But as much as he hopes to get it back, he cannot now sing with this voice, not even, as he jokes without heart, in the shower. He woke up from the edge of death last October with a hole in his abdomen, and his larynx shredded from surgery; 12 months later, he can find the tune, but not the breath to hold a note. The song on his CD player was written in 2000, and recorded, in a stroke of luck, not long before an aneurysm exploded in his belly on the night of a benefit concert in his hometown of Orillia, Ont.

In the last decade or so, there was a tendency to take Lightfoot for granted. True, he kept writing songs and making albums. But the consensus held that his most resonant work was in the past, that he was better placed with the likes of Pierre Berton and Farley Mowat, enduring fixtures on our cultural landscape, present but in the background, crafting those durable songs like well-made canoes.

His sudden illness rattled that complacency, and among those who had not been complacent, his failing health brought a deeper appreciation of what the man had done, and what he might be capable of in the future — should there be a future.

As for that, he doesn't know. Weeks from his 65th birthday — with the recent release of a new tribute album, called Beautiful, as well as his own offering, Twenty, planned for the new year — plus more surgery now scheduled for January, Lightfoot is confronting the prospect of retirement. "I am not pondering retirement," he says with some testiness. "I may have to. I may be forced to."

By spring, he expects, the doctors will have ruled on his voice. If he cannot sing, he says, it's not likely he will write. "To go out and start flogging tunes is not what I am about."

It's just not the Lightfoot way. Here is a man who still likes to watch the planes circle, out through the picture windows of his casually decorated $4-million mansion, where the white couch has a face doodled in blue ink on one arm, and a wall wears a dozen paintings of the Edmund Fitzgerald, with a framed list of the men lost inside her.

As a poet, he distilled a country's spirit but has rarely been comfortable speaking to its politics. "I'll let the songs," he says, "do the talking."

His music ranks among the most covered in history, he has a stack of awards, and yet, after 40 years performing, he still seems uncertain of his own talent. In his study, he carefully hauls out a stack of lead sheets written by hand on onionskin paper — "just to show you that I am capable of it."

Says Lightfoot's long-time friend, Murray McLauchlan, who sings an early Lightfoot song, Home from the Forest, on the tribute album, "Contrary to popular opinion, he doesn't have a huge ego. He's paranoid about things. Basically he's a simple guy from Orillia who's this hardworking craftsman."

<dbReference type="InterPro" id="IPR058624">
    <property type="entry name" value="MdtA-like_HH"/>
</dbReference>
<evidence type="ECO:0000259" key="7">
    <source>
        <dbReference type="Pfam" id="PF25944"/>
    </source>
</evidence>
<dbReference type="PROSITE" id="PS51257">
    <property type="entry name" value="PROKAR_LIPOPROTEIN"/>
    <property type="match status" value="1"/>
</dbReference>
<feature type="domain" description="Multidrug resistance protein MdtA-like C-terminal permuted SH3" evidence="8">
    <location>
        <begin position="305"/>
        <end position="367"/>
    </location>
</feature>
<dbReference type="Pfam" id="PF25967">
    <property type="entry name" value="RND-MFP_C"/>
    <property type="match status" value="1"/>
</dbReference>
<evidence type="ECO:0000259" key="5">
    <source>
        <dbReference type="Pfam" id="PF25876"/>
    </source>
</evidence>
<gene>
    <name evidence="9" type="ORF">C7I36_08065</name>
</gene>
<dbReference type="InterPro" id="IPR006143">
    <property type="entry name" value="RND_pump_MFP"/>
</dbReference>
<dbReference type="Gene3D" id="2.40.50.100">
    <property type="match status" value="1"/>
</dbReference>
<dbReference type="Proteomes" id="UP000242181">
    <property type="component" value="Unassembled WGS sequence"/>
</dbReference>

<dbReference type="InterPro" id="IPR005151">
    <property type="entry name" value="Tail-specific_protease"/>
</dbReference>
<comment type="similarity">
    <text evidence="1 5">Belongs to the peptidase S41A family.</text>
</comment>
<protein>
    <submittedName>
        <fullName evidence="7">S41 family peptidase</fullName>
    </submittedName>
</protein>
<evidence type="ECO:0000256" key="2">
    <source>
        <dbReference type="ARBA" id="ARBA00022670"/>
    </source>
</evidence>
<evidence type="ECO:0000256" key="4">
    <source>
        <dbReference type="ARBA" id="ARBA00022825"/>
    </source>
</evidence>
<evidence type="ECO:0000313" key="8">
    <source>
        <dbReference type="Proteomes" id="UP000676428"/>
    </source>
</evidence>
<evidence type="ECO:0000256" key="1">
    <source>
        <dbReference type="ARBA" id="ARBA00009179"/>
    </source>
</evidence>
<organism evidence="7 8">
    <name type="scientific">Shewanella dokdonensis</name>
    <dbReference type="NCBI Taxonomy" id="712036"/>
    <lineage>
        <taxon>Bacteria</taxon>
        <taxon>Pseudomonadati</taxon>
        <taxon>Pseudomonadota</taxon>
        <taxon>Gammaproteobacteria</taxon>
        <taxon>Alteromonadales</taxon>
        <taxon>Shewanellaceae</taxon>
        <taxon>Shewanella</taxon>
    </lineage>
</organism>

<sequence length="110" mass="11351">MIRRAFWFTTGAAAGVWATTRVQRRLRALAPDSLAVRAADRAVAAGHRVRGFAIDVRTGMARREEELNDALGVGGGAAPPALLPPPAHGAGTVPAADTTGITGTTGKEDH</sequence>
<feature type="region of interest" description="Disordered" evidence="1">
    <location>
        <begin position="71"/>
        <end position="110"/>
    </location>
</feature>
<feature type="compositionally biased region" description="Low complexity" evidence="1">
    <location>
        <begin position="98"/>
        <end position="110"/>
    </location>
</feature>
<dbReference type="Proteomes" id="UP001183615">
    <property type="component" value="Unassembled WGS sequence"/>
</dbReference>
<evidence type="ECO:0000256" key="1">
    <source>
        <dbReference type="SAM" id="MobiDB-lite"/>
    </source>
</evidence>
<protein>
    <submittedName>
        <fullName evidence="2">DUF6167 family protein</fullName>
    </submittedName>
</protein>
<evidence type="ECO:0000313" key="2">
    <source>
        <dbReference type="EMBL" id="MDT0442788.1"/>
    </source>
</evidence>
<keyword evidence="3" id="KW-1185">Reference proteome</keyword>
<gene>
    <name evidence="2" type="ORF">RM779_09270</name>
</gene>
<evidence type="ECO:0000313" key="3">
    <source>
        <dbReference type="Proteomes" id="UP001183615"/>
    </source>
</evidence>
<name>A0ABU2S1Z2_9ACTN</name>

The craftsman has been called, unfairly, a recluse — he is not much for public appearances and he hates having his picture taken — but every Christmas Eve for 17 years he played a song for the congregation at Rosedale United Church. His last appearance was in 2001; he performed Bob Dylan's Ring Them Bells.

He rarely gives interviews, dreading the constant pressure to be profound. But in person, even so ill, he is charming and candid. "A lot of people find it difficult to understand what I am trying to explain," he says. "It becomes frustrating — I've been trying to do it all my life. ..... The bottom line is the songs."

Settled in a high-back chair, he speaks about the death he no longer fears, as well as "the job" of writing songs, and the trick of luck in a musician's life. "You can't just be recording," he says. "You have to have a show."

What he doesn't say, though the meaning is clear, is that Gordon Lightfoot wants his show back.

In early September, 2002, he lay down on a piece of foam on the floor of a dressing room at the Orillia Opera House, while his band was warming up on-stage above him, and could not get up. "I just went down like a ton of bricks," he says. He was airlifted to hospital in Hamilton, where doctors performed emergency surgery to stop the bleeding from a main artery that had burst between his pancreas and liver. For six weeks, he lay in a coma. Several times, he almost died.